Cover image for Quiet
Title:
Quiet
Author:
Parnall, Peter.
Personal Author:
Publication Information:
New York : Morrow Junior Books, [1989]

©1989
Physical Description:
32 unnumbered pages : color illustrations ; 22 x 26 cm
Summary:
A child lies quietly on the ground and waits for the animals to come near.
Language:
English
ISBN:
9780688082048

9780688082055
Format :
Book

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Summary

Summary

A child lies quietly on the ground and waits for the animals to come near.


Summary

A child lies quietly on the ground and waits for the animals to come near.


Reviews 4

Booklist Review

Ages 4-7. These two books exhibit Parnall's characteristic fine-line figures and landscapes, with color used discriminately as a highlight. In Cats, the artist uses sparse, lyrical prose to pay tribute to nine stray cats (whom he calls "cats from away") that have lived on his farm in Maine. Each feline's unique personality and life story is warmly and aptly described, but the audience will be mainly cat lovers. In Quiet, a young boy communes with nature while lying silently in a grassy meadow. He is approached by a raven, a chipmunk, a bumblebee, a chickadee, and a mouse--all of whom seem unaware that they are being observed. In this offering, the artist uses color more generously; indeed, in contrast to the book's introspective story line, it almost shouts with hues of yellow, aqua, and red. A nature introduction that may help to make environmentalists out of the very young. --Kay Weisman


School Library Journal Review

K-Gr 2--A young boy goes into a field and lies down on his back, perfectly still, perfectly quiet, with a pile of seeds and apple cores placed on his chest. He is soon investigated by a succession of curious creatures: a chipmunk, a raven, a mouse, and two chickadees. While awaiting his visitors, the boy watches the clouds and listens to the wind, per haps the same wind that blew in ``from the sea where Vikings roamed near Maine and maybe met a bird on an out stretched hand. . .'' The book ends with the boy sitting up, a bird perched on his outstretched hand. This is defi nitely a mood piece, calling to mind some of Byrd Baylor's books. Text is minimal and poetic, with a couple of sentences per page. Illustrations are clean, detailed, but spare drawings, with lots of white shaded with soft tur quoise greens, yellow, black, and brown, occasionally punctuated by the vibrant red of the apple cores. Audi ence reaction to the book is likely to be mixed; most may find the concept inter esting but improbable. As such, it may serve to set a tone or as a starter for a discussion or creative-writing experi ence.--Denise L. Moll, Lone Pine Ele mentary School, West Bloomfield, MI (c) Copyright 2010. Library Journals LLC, a wholly owned subsidiary of Media Source, Inc. No redistribution permitted.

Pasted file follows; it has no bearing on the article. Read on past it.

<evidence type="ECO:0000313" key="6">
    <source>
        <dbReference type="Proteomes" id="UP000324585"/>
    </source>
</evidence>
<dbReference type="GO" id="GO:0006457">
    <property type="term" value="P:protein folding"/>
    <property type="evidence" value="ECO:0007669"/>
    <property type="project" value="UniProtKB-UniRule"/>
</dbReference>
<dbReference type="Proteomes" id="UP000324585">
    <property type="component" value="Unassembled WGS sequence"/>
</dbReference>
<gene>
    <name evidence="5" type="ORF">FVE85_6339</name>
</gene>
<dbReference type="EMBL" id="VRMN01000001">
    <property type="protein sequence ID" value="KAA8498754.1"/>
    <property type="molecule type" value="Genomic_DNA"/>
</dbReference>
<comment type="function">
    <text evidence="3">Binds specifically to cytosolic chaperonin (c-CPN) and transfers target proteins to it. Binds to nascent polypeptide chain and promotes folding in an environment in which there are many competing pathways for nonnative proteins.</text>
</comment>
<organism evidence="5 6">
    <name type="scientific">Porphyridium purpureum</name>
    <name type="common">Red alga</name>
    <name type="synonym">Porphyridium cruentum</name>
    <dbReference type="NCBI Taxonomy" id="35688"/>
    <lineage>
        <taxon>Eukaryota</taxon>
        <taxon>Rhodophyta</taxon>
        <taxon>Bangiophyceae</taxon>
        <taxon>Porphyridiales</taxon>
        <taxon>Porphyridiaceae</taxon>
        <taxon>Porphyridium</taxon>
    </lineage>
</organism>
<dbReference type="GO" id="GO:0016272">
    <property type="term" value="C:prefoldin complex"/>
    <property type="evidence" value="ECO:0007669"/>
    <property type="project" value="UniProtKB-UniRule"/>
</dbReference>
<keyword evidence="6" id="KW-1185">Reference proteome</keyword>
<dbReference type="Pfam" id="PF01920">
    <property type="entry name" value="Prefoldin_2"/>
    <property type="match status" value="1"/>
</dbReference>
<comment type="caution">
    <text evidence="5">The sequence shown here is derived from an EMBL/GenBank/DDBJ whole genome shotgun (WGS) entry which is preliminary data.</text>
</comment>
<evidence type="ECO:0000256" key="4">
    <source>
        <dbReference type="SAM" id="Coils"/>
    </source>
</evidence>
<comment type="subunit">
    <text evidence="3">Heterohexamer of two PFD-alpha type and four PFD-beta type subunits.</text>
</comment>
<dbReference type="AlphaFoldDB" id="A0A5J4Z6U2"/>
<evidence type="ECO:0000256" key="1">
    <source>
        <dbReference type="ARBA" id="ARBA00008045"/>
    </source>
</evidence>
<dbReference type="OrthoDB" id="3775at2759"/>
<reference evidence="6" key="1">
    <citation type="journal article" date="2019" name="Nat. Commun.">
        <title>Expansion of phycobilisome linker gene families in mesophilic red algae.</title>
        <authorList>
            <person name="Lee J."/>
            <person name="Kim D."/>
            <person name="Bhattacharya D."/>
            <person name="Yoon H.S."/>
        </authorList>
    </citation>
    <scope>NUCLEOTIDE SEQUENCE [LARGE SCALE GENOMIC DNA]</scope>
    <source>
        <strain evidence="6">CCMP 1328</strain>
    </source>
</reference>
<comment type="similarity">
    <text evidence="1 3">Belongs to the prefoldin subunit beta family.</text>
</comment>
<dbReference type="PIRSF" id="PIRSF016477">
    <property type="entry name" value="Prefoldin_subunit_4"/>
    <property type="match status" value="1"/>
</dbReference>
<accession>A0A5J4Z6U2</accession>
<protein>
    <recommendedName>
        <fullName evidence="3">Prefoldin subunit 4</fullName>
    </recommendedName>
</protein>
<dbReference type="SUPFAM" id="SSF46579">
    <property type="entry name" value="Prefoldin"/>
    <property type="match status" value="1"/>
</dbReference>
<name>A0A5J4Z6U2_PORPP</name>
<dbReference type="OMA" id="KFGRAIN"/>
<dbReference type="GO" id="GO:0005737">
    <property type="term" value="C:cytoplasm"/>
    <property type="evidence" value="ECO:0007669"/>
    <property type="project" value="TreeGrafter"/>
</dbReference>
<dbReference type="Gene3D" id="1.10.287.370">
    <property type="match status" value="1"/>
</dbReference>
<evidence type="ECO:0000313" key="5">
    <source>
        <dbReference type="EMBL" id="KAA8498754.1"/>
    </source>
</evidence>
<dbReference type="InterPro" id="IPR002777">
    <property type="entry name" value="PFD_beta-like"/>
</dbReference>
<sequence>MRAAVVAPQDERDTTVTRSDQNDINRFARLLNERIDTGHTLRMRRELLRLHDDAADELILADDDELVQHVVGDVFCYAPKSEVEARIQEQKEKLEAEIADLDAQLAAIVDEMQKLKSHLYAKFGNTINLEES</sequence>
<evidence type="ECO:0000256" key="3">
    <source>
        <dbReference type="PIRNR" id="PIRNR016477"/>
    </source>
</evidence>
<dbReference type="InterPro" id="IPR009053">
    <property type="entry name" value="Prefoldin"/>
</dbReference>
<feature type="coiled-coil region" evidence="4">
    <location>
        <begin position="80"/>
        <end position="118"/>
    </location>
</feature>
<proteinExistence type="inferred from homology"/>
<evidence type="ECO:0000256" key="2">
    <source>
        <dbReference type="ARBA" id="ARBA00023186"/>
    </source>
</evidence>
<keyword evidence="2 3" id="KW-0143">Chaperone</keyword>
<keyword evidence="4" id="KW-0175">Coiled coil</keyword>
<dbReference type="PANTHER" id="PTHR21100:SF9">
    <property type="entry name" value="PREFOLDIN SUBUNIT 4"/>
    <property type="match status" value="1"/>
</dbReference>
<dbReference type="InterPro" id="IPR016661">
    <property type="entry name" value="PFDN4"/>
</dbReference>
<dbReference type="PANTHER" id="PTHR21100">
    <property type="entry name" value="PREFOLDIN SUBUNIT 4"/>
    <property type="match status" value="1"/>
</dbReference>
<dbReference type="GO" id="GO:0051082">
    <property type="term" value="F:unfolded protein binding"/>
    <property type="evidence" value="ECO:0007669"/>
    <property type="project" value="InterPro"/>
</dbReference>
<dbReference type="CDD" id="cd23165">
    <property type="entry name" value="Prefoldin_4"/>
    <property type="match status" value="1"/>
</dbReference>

Booklist Review

Ages 4-7. These two books exhibit Parnall's characteristic fine-line figures and landscapes, with color used discriminately as a highlight. In Cats, the artist uses sparse, lyrical prose to pay tribute to nine stray cats (whom he calls "cats from away") that have lived on his farm in Maine. Each feline's unique personality and life story is warmly and aptly described, but the audience will be mainly cat lovers. In Quiet, a young boy communes with nature while lying silently in a grassy meadow. He is approached by a raven, a chipmunk, a bumblebee, a chickadee, and a mouse--all of whom seem unaware that they are being observed. In this offering, the artist uses color more generously; indeed, in contrast to the book's introspective story line, it almost shouts with hues of yellow, aqua, and red. A nature introduction that may help to make environmentalists out of the very young. --Kay Weisman


School Library Journal Review

K-Gr 2--A young boy goes into a field and lies down on his back, perfectly still, perfectly quiet, with a pile of seeds and apple cores placed on his chest. He is soon investigated by a succession of curious creatures: a chipmunk, a raven, a mouse, and two chickadees. While awaiting his visitors, the boy watches the clouds and listens to the wind, per haps the same wind that blew in ``from the sea where Vikings roamed near Maine and maybe met a bird on an out stretched hand. . .'' The book ends with the boy sitting up, a bird perched on his outstretched hand. This is defi nitely a mood piece, calling to mind some of Byrd Baylor's books. Text is minimal and poetic, with a couple of sentences per page. Illustrations are clean, detailed, but spare drawings, with lots of white shaded with soft tur quoise greens, yellow, black, and brown, occasionally punctuated by the vibrant red of the apple cores. Audi ence reaction to the book is likely to be mixed; most may find the concept inter esting but improbable. As such, it may serve to set a tone or as a starter for a discussion or creative-writing experi ence.--Denise L. Moll, Lone Pine Ele mentary School, West Bloomfield, MI (c) Copyright 2010. Library Journals LLC, a wholly owned subsidiary of Media Source, Inc. No redistribution permitted.